Spectators at the western end of the showgrounds on
People's Day at the Otago A and P Society's 36th
metropolitan show. Otago Witness, 4.12.1912
It was indeed flattering to the advocates of the proposal
to amalgamate St Kilda with the city of Dunedin that they
should be greeted by such a large audience in the Coronation
Hall last night.
Almost every seat in the building was occupied, and in
addition there was a large number of the audience who stood
at the rear of the hall.
Mr J.J. Marlow occupied the chair, and in opening the meeting
he said he wanted it to be understood that the meeting was to
be conducted independent of personalities.
A certain amount of the personal element had been allowed to
creep into this question, but he trusted that for the
remainder of the campaign it would determine solely upon its
merits and on the arguments for and against the proposal.
What appealed to him as a public man on this question of
amalgamation was the huge advantages that would come to St
Kilda if it became amalgamated with the city.
As they were no doubt aware, the Drainage Board when
constituted embraced the City of Dunedin and seven separate
districts, each of which was represented on it.
Four of the seven had since joined the city, and if St Kilda
amalgamated, as he firmly believed it would, there would only
be two outside bodies.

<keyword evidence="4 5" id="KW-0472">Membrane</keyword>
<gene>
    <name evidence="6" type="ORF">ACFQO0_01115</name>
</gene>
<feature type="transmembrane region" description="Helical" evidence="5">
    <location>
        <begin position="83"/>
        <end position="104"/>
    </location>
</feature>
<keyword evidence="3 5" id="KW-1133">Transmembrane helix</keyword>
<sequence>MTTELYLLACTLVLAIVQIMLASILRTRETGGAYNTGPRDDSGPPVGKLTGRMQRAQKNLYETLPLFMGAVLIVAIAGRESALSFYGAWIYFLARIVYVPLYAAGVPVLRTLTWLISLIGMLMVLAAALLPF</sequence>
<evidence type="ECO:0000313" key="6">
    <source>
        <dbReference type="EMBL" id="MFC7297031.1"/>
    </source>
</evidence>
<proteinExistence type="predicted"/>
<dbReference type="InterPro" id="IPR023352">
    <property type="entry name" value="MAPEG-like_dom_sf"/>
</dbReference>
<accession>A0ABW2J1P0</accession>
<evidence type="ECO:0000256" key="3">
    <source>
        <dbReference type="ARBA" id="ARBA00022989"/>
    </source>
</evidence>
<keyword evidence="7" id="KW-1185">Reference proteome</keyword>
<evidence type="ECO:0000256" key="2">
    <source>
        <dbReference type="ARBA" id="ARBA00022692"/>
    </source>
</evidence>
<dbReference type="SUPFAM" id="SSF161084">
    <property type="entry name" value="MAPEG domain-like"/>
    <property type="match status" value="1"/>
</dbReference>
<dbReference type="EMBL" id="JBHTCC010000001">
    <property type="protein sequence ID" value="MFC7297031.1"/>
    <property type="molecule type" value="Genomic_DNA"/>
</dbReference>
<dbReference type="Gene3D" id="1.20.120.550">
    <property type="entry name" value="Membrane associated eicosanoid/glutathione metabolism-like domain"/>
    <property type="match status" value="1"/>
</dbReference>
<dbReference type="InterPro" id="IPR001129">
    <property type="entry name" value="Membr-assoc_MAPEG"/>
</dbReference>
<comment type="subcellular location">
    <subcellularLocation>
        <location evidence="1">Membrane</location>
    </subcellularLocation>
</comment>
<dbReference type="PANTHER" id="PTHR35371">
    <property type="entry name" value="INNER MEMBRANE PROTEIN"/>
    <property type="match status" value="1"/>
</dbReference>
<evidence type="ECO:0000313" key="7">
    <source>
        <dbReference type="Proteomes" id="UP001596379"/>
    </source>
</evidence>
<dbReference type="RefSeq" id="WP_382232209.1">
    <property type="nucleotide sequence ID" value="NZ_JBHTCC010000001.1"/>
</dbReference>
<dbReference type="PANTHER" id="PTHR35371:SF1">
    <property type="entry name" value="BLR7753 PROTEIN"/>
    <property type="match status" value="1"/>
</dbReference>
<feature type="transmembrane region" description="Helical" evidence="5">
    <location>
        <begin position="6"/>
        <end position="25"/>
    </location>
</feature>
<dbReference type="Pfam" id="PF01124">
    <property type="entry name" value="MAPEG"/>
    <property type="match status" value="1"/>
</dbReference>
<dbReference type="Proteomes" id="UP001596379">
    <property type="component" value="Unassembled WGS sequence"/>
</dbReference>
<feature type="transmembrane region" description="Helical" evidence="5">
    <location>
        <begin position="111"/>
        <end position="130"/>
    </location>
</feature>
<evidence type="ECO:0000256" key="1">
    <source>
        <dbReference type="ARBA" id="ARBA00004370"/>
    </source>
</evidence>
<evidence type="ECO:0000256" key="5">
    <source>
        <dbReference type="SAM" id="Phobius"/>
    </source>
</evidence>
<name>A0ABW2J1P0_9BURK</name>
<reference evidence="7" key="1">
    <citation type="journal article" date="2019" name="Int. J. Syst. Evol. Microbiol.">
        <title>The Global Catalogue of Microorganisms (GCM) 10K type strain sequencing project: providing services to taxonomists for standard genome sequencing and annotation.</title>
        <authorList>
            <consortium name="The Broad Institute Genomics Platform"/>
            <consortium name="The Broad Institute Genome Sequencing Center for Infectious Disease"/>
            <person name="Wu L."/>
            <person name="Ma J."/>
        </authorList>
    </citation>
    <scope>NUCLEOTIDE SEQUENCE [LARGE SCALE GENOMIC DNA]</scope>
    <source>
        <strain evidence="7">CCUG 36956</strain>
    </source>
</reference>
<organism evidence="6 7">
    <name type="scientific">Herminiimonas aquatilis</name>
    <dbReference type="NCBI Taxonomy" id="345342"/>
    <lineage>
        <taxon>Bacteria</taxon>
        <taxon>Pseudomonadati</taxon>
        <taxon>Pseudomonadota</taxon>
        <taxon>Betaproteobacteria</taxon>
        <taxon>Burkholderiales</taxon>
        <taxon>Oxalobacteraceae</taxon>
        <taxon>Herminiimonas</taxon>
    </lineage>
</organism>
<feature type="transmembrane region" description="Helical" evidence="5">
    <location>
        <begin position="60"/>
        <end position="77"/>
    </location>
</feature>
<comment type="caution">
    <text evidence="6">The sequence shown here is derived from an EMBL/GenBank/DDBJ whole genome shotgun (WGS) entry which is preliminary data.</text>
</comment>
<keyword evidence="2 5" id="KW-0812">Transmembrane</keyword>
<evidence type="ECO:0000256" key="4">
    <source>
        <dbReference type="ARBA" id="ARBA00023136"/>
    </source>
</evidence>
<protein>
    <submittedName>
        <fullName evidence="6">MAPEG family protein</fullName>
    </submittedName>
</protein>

As showing what could be done if they had a greater Dunedin,
he had only to remind them of the possibilities there were
for improving their own Ocean Beach.
He thought they would be standing in their own light if they
withheld from amalgamation.
He asked that each of the speakers be given a fair and
impartial hearing. (Applause).
A number of questions having been answered, Mr Fothergill
rose from the body of the hall, and said that he had been a
ratepayer in St Kilda for over 20 years.
He hoped it would be another 20 years before he would attend
another meeting such as this one.
He moved - ''That the principle of amalgamation with the city
be affirmed by the meeting, and that the electors take the
necessary steps to further the same.''
Mr Gabriel Hodges seconded the motion.
Mr Cohen moved an amendment as follows:- ''Being firmly
convinced that the rating on unimproved values will make for
the material prosperity of the borough, this meeting is
determined that it shall have a fair trial, and to that end
pledges itself to use every constitutional means to defeat
that present agitation for amalgamation with the city.''
Mr Newman seconded the amendment after Mr Cohen had spoken
for close on 20 minutes.
On being put to the vote the amendment was carried by a
fairly large majority by a show of hands.
A number in the body of the hall refrained from voting.
- ODT, 6.12.1912
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